Independence will not abolish Britishness
MIKE Elrick’s fear that citizens of an independent Scotland will be unable to feel both Scottish and British is irrational (Perspective, 10 June).
Identity, a very personal, fluid and multi-faceted entity, often reflects or is influenced by the nature of governmental structures and societal institutions. However, equally, it can also supersede or disregard them. Self-determination for Scotland will not abolish Britishness, which will survive within those Scots who consider it worthy of preservation.
Danes, Swedes, Finns and Norwegians do not share the same government and yet still consider themselves fellow Scandinavians. Germany, the Netherlands, Italy and Luxembourg are distinct nation states, but their citizens join in a common embrace of their shared European identity. From Cape Town to Cairo, millions of Africans feel they belong both to their homeland and the mother continent. Post-independence, Scots will not have to choose – as Mike Elrick spuriously alleges – between parts of themselves. You can be Scottish and British. The redistribution of political power, from Whitehall elites to the people of Scotland, will not change that.
David Kelly, Dunblane
THE desire for autonomous governance has nothing to do with feeling Scottish or British or whatever, rather a mature judgment that the time has come for Scotland to handle its own affairs. Geographically, we are islands composed of four individual cultures and, as such, we should respect and enjoy our differences. Self-government does not mean anything other than one of the countries choosing to develop along its own lines.
Centralisation has meant that for centuries the economic power base has been in London, and that we and Westminster have become increasingly estranged. Time for a change and to prove to the rest of the isles that small does not necessarily mean weak.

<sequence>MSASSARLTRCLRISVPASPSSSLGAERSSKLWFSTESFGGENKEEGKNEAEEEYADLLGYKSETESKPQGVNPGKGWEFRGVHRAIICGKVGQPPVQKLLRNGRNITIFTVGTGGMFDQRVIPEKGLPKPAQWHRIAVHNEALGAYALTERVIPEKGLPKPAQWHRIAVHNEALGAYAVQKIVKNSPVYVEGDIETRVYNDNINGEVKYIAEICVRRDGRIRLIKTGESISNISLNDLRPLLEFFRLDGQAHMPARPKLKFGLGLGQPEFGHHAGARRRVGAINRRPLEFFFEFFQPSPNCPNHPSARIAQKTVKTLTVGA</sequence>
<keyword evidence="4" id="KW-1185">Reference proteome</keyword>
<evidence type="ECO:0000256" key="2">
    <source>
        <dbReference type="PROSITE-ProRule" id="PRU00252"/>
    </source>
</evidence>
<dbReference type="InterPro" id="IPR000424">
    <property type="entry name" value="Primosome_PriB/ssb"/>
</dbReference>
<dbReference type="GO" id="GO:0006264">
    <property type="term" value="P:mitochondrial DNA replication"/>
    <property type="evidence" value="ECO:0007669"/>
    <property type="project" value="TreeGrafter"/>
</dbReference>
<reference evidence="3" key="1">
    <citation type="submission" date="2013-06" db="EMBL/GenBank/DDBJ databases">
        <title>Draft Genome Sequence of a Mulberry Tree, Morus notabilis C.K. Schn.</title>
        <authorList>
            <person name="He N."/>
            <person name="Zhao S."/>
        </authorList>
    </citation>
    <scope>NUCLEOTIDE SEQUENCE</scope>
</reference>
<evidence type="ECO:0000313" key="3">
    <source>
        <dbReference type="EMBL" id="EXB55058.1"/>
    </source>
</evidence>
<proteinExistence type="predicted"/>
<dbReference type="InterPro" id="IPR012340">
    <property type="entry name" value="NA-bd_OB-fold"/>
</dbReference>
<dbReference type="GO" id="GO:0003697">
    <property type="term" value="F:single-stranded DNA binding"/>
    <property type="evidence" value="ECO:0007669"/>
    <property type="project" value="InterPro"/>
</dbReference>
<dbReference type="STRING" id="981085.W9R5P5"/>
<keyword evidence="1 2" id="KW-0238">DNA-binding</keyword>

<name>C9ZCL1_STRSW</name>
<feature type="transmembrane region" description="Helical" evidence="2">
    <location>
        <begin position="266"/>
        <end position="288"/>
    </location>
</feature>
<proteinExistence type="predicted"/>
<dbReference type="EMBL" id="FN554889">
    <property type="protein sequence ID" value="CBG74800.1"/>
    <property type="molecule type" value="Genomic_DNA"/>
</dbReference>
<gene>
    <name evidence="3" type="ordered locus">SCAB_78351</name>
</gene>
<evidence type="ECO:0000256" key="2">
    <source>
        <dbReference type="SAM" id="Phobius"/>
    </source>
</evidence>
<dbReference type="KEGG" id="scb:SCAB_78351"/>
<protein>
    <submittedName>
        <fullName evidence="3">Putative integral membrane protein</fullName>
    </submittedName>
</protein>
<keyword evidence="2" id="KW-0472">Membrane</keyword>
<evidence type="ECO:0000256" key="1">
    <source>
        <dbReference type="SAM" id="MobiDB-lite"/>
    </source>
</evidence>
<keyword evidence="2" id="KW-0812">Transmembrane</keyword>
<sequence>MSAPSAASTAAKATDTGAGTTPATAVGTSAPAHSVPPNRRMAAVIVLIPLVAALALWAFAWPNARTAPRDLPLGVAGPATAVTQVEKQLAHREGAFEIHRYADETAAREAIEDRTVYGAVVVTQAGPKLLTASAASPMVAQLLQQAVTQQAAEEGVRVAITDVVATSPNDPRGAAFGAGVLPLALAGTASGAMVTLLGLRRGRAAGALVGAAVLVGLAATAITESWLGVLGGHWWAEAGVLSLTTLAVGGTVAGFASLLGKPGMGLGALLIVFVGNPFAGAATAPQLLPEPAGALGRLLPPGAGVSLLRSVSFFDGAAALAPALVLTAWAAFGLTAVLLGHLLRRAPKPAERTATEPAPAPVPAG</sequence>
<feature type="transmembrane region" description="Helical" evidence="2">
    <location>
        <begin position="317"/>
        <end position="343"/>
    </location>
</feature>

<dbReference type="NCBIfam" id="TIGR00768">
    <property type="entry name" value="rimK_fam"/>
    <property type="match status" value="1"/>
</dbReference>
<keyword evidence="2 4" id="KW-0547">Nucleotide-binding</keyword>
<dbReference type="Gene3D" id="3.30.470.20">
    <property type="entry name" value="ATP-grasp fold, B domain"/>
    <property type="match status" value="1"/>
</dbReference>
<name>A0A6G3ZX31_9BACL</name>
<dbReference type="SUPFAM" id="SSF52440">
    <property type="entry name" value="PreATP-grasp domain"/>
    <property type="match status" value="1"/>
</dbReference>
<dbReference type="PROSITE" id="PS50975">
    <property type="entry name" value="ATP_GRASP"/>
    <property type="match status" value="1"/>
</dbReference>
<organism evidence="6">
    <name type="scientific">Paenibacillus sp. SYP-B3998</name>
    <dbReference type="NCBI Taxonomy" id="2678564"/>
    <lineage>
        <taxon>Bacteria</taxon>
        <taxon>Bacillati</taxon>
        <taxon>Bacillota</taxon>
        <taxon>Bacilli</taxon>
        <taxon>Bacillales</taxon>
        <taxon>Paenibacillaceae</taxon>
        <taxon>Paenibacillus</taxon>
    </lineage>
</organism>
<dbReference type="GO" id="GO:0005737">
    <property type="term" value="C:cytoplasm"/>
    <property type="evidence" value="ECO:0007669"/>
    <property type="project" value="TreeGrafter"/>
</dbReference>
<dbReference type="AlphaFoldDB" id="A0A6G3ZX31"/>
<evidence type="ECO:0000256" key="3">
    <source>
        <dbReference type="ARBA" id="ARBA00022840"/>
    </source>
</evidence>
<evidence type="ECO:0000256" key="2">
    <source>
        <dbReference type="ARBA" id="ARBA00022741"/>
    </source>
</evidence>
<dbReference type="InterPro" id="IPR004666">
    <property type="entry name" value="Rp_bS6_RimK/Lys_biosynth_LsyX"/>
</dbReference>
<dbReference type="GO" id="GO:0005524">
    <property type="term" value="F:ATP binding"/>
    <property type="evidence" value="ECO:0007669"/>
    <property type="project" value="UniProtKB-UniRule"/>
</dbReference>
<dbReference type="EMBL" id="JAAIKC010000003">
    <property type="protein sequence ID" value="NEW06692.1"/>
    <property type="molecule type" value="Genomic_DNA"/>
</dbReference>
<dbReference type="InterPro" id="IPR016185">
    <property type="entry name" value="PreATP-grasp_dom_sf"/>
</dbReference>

Janet Cunningham, Stirling
APPARENTLY Mike Elrick is unaware that geographically Scotland is part of the British Isles and therefore we are both Scottish and British. Independence will not alter that fact any more than it did in Norway where they can be both Norwegian and Scandinavian. Why then is his perspective of independence so fearful and negative in this regard?
Elrick derided those who say they would use the Union Flag after independence, his assumption being that they no longer held a right to British symbolism. Clearly he is unaware that the first Union Flag was introduced in 1606 following the Union of the Crowns of 1603 and was flown then by both English and Scottish ships while they were in competition for markets. That was long before the Act of Union to which he refers. The flag represents the individual kingdoms not parliaments.
Elrick should stop worrying about being forced to choose between being Scottish and British, for the irrefutable fact is that Scots were, are and will be British. My advice to him is to think more positively about our future rather than writing erroneous scare-mongering articles.
J Blair, Bridge of Earn
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